March 7: Harvard at Yale
March 8: Harvard at Brown
Right off the bat, lets just say that many of the Ivy League mascots leave a lot to be desired.
Brown Bears: It is a good thing that Brown settled on Bruno the Bear, because the original mascot, a brown and white burro, was presented for a game in 1902 against Harvard. It hardly lasted because it was "frightened by the noise and the laughter which it provoked." Brown settled on a bear after that embarrassment and often used a live one until the mid-1960s.
Columbia Lions: There was a bunch of uproar when Columbia chose the lions way back in the early 1900s because it was seen as too royal. Lion statues kept popping up all over campus and from then on out the school didn't have much of a choice. Detractors got their revenge by giving the mascot one of the worst nicknames in all of college sports -- Roar-ee the Lion.
Cornell Big Red: Poor Cornell kids. Technically, Cornell doesn't have a mascot, although they have the unofficial bear known as Touchdown. Supposedly, students tried to petition the school to have their beloved red bear become the official mascot but the university denied the cause. Because why be a bear when you can be a term associated with chewing tobacco?
Dartmouth Big Green: See? I told you the Ivy League is pretty bad. Dartmouth's "mascot" harkens back to the first intercollegiate game ever played in school history, a baseball game in 1866. The team wore green that day. That is the reason that has lasted 150 years.
Harvard Crimson: The unofficial mascot for Harvard is John Harvard, the Englishman the school is named after. The school newspaper is named the Harvard Crimson. If any knowledgeable Harvard alums have any more information, I'd appreciate the help here.
Pennsylvania Quakers: Way back in the day, there were quite a few Quakers residing in Pennsylvania. Quakers stemmed from Protestants and were known for their declaration of paciificsm. The Quakers are collectively known as the Religious Society of Friends. Like a lot of things in the Ivy League, it all started out so early that mascots didn't exist. According to the Daily Pennsylvanian, the Quakers are known as that because Philadelphia was known as Quaker City. Either way, Pennsylvania's mascot is a Quaker.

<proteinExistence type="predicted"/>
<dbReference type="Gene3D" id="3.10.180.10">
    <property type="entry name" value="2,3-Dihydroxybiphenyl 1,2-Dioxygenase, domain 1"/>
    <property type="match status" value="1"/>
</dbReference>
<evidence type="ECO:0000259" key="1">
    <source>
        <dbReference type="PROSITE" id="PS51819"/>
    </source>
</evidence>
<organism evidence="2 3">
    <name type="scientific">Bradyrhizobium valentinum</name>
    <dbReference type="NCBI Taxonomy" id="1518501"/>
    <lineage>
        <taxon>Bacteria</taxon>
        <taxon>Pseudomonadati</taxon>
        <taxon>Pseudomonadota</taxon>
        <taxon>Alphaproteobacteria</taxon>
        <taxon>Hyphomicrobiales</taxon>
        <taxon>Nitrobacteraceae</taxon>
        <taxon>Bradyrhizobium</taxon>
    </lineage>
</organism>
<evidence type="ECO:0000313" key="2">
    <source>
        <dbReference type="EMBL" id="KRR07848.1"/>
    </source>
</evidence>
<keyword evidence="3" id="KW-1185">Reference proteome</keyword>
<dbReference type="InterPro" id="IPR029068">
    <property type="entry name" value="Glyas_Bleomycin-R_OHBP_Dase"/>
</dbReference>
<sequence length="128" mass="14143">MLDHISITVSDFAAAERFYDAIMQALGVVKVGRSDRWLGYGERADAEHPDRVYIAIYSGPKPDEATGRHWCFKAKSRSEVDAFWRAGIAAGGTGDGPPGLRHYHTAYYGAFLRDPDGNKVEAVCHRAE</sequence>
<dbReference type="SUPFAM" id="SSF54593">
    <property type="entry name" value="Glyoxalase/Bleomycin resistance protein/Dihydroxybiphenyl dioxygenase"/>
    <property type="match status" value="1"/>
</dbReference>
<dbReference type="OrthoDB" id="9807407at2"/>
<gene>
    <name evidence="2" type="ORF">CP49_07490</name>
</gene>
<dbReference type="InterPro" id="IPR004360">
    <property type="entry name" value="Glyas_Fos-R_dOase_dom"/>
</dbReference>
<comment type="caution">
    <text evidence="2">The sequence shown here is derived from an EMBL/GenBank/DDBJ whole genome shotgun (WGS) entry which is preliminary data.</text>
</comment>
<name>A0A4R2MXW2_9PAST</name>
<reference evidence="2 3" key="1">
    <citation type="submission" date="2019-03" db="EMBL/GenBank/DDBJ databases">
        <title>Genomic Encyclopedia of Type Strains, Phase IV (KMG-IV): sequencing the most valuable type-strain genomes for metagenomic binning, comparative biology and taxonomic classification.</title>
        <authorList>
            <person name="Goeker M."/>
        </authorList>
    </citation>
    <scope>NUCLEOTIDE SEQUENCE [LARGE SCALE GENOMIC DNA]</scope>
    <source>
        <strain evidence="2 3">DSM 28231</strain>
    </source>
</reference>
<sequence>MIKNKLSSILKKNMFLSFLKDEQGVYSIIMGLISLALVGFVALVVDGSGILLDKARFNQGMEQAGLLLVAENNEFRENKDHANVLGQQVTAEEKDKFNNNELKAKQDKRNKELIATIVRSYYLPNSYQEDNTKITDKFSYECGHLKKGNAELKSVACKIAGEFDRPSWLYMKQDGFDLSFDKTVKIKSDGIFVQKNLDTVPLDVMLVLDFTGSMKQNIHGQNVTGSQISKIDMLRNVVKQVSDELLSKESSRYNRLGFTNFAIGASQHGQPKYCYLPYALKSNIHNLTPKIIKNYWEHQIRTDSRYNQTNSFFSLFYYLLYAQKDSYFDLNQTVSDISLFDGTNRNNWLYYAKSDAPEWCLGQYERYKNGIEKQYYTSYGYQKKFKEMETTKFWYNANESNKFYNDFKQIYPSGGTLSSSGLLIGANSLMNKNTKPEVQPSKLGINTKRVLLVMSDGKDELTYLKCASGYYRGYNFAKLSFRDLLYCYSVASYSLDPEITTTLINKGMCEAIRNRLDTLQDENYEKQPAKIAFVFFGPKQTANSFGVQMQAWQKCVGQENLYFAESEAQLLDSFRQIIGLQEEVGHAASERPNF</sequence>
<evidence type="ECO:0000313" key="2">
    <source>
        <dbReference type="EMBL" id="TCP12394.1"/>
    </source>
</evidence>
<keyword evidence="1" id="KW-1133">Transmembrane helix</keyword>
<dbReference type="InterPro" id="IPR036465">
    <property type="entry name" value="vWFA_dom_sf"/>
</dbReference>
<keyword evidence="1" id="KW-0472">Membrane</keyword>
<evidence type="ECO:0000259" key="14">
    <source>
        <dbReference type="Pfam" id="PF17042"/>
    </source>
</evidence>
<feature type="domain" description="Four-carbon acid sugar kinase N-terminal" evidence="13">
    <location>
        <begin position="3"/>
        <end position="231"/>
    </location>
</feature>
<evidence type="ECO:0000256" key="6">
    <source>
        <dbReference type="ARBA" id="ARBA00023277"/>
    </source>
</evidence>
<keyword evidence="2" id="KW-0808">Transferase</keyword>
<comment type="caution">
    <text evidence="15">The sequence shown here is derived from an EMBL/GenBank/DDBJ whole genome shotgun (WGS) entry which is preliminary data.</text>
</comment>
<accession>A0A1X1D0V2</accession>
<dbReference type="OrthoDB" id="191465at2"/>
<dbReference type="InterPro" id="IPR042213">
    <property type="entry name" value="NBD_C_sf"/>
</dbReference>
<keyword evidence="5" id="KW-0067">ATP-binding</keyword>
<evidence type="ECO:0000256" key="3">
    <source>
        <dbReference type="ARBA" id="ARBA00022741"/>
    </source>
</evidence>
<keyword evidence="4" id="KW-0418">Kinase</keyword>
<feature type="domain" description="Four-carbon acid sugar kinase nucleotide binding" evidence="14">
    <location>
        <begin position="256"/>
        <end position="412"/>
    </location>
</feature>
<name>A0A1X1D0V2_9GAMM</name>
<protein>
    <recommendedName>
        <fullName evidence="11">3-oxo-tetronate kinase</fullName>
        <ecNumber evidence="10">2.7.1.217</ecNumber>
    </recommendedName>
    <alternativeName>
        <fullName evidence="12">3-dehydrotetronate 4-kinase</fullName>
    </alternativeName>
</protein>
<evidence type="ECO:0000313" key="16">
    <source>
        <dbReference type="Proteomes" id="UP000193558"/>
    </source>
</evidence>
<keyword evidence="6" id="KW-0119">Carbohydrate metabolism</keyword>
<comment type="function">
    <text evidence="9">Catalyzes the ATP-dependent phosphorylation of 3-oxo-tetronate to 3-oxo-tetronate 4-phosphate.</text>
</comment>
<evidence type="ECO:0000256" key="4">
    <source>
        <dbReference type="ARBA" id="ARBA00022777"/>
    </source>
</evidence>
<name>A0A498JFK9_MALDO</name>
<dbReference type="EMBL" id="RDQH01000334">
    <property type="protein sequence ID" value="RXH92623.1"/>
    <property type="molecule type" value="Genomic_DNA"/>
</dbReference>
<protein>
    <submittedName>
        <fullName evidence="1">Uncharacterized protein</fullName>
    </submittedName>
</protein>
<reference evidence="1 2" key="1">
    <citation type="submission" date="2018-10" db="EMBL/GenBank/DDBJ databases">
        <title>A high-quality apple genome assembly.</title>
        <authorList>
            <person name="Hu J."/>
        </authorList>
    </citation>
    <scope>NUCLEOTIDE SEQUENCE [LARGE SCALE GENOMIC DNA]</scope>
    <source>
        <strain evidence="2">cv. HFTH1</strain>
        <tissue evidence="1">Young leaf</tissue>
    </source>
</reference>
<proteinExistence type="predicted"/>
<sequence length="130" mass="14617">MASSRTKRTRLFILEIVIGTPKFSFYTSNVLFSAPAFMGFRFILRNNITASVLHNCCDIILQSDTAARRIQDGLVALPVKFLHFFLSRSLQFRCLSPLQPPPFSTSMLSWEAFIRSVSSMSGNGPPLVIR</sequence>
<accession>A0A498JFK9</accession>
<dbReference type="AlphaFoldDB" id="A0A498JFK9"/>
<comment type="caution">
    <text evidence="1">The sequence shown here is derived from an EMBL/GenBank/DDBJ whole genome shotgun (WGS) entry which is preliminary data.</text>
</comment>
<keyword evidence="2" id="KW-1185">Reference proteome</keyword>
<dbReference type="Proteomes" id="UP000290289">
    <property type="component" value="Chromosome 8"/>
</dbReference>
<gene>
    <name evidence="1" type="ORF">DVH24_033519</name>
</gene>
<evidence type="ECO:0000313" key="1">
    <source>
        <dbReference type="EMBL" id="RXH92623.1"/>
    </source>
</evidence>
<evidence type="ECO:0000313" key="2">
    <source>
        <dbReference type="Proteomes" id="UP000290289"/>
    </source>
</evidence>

Princeton Tigers: Finally, back to some real mascots. The Tigers would be a cool mascot if Princeton won any sport that needed a fearsome beast. Rather, Princeton has NCAA Championships in fencing, golf and lacrosse. Although, lacrosse can be pretty brutal so we'll give it to them. The Tigers work here.
Yale Bulldogs: This is amazing. Yale beats out all over Bulldog related mascots in the universe because Handsome Dan is believed to be the first live mascot in the entire nation, and since 1889 there have been 16 dogs to hold the position.
How have Ivy League teams fared in the tournament?
The Ivy League has pretty decent success in the NCAA Tournament, but much of that comes from Princeton and Penn. The Tigers have been to the NCAA Tournament 24 times and are known for being giant killers, highlighted by a No. 13 Princeton team upsetting a No. 4 UCLA squad in 1996. Penn found their way into the NCAA Tournament pretty regularly since the 1970s. Harvard and Cornell have each made halfway decent runs in March within the past few years.
Current NBA players from the Ivy League?
Jeremy Lin, Houston Rockets
LINSANITY! The lone representative currently playing for the NBA is the player that gripped the nation's heart when he burst onto the New York Knicks with the fury of 1,000 suns. Lin was one of the best players in the Ivy League when he played for Harvard from the 2006-07 season until he graduated in the 2009-10 season.